The Oklahoma Senate on Wednesday approved a $7.6 billion general appropriations bill for Fiscal Year 2019 that gives significant funding increases for common education, mental health services, child welfare programs, and criminal justice reform.
On Wednesday, the Senate approved legislation to slow the rapid growth of opioid addiction in Oklahoma. Sen. A.J. Griffin is the Senate author of House Bill 2798 that creates the Opioid Overdose Fatality Review Board and House Bill 2931 to require the use of electronic prescribing for all scheduled drugs.
Senate Democratic Leader John Sparks released the following statement:
“Today the Oklahoma Senate approved a Fiscal Year 2019 general appropriations bill that was released to the public less than forty-eight hours ago. The rush to adjourn the legislative session early provided very little opportunity for legislators to review the budget proposal and consider its full impact.read more.
The full Senate gave final approval Wednesday to a measure addressing the over-prescription of opioids in Oklahoma—the prescription drug is now the leading cause of fatal overdoses in the state. Sen. Anthony Sykes, R-Moore, is the principal author of Senate Bill 1446.
OKLAHOMA CITY – A measure to provide increased transparency of local school districts’ spending on salaries was approved Wednesday. House Bill 2009, by Sen. Jason Smalley and Rep. Michael Rogers, would require the State Department of Education, beginning with the 2018-19 school year, to annually publish on its website a report that lists all increases in wages, salaries, rates of pay or fringe benefits, and any changes to job class.read more.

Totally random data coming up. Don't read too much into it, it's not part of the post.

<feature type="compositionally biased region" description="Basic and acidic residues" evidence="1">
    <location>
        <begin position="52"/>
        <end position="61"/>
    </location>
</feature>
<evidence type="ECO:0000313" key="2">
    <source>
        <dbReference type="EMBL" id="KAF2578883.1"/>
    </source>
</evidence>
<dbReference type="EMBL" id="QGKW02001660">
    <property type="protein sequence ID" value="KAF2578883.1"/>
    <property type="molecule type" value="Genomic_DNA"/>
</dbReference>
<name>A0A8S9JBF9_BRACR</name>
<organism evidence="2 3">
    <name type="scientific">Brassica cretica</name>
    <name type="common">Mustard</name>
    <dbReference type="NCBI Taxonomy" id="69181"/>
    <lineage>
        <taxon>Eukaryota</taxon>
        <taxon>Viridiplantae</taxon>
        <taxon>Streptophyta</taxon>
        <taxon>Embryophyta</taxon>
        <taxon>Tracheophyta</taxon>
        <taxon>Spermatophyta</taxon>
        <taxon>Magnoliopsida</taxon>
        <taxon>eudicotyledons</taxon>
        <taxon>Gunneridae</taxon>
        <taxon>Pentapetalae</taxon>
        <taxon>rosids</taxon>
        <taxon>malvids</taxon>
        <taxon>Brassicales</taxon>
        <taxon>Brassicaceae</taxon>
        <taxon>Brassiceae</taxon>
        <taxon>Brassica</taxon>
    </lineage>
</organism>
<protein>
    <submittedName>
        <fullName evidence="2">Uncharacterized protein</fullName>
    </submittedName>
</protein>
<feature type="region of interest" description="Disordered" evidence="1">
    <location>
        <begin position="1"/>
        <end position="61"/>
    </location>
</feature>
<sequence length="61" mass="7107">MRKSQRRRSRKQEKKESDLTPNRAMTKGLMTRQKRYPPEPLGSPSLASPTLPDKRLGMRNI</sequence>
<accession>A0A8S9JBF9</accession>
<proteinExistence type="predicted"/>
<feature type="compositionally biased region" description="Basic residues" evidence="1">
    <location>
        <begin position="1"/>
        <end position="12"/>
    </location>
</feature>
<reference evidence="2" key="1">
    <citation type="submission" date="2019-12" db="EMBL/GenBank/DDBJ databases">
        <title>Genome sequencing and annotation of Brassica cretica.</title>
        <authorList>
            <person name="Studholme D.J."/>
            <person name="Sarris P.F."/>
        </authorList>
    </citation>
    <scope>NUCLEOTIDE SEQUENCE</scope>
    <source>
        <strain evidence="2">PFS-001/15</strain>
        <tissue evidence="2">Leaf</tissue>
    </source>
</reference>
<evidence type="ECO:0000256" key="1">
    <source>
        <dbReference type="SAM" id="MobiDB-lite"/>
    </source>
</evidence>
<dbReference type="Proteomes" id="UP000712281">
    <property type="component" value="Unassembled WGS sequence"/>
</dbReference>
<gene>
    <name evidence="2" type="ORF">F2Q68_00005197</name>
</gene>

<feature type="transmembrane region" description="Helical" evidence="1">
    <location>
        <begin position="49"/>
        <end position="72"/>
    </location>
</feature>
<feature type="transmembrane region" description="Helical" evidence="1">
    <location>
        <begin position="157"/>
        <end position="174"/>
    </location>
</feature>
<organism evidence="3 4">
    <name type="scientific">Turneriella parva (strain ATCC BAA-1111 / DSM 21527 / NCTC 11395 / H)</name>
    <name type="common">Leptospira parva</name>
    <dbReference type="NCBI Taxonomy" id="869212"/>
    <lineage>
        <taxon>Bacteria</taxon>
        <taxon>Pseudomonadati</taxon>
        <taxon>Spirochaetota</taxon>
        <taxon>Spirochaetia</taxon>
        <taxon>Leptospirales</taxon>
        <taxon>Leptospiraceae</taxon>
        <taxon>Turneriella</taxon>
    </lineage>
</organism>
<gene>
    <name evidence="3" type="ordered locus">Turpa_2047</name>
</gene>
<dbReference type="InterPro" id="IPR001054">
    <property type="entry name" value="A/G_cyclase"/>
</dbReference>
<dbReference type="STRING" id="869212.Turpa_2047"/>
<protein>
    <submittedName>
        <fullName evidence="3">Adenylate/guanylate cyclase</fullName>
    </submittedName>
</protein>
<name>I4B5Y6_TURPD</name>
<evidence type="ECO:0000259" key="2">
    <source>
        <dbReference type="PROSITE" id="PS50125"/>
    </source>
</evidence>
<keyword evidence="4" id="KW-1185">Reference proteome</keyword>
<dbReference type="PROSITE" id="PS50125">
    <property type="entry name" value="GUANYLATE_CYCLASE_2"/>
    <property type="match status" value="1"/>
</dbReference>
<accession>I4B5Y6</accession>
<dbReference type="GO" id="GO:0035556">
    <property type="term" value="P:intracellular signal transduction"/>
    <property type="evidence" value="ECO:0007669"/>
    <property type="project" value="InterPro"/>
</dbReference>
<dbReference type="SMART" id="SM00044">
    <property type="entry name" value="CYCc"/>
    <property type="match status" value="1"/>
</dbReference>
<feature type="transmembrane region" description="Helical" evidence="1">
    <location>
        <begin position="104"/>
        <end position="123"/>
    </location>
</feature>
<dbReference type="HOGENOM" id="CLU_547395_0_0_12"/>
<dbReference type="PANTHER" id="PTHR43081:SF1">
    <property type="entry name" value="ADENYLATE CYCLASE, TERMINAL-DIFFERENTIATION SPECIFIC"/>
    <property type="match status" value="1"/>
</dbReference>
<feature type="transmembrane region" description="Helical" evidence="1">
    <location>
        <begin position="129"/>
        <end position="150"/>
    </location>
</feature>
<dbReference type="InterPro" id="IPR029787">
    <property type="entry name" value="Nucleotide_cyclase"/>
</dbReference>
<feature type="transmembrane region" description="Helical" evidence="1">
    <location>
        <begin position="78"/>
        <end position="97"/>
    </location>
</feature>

General Appropriations Bill Overview
Sen. Lonnie Paxton applauded Gov. Fallin for signing legislation Tuesday to help grow Oklahoma’s agriculture industry by allowing farmers to grow industrial hemp. House Bill 2913, by Sen. Paxton, Rep. Jon Echols and Rep. Mickey Dollens, creates the Oklahoma Industrial Hemp Agricultural Pilot Program.
OKLAHOMA CITY – State Senator Micheal Bergstrom announced this week he was notified by the governor’s office that nine communities in northeastern Oklahoma have been named federal Opportunity Zones under the Tax Cuts and Jobs Act of 2017 to encourage long-term investments in low-income urban and rural communities.read more.
OKLAHOMA CITY – The Oklahoma Citizen Advocates for Recovery and Transformation (OCARTA) named Sen. Ron Sharp their Legislator of the Year and presented him with the Recoveree Choice Award Tuesday.read more.
Senate Floor Leader Greg Treat discusses the 11th week of session.
To strengthen Oklahoma families and the state’s economy, the Senate approved legislation Wednesday to establish work or training requirements to participate in the SoonerCare Medicaid program. House Bill 2932, authored by Sen. Adam Pugh and Rep. Glen Mulready, would instruct the Oklahoma Health Care Authority (OHCA) to seek waiver authority to modify Medicaid eligibility criteria to require documentation of the same education, skills, training, work or job activities currently required by the Supplemental Nutrition Assistance Program (SNAP).
The Oklahoma Senate on Tuesday approved a slate of criminal justice reform bills that will slow the state’s skyrocketing incarceration rates while still keeping communities safe.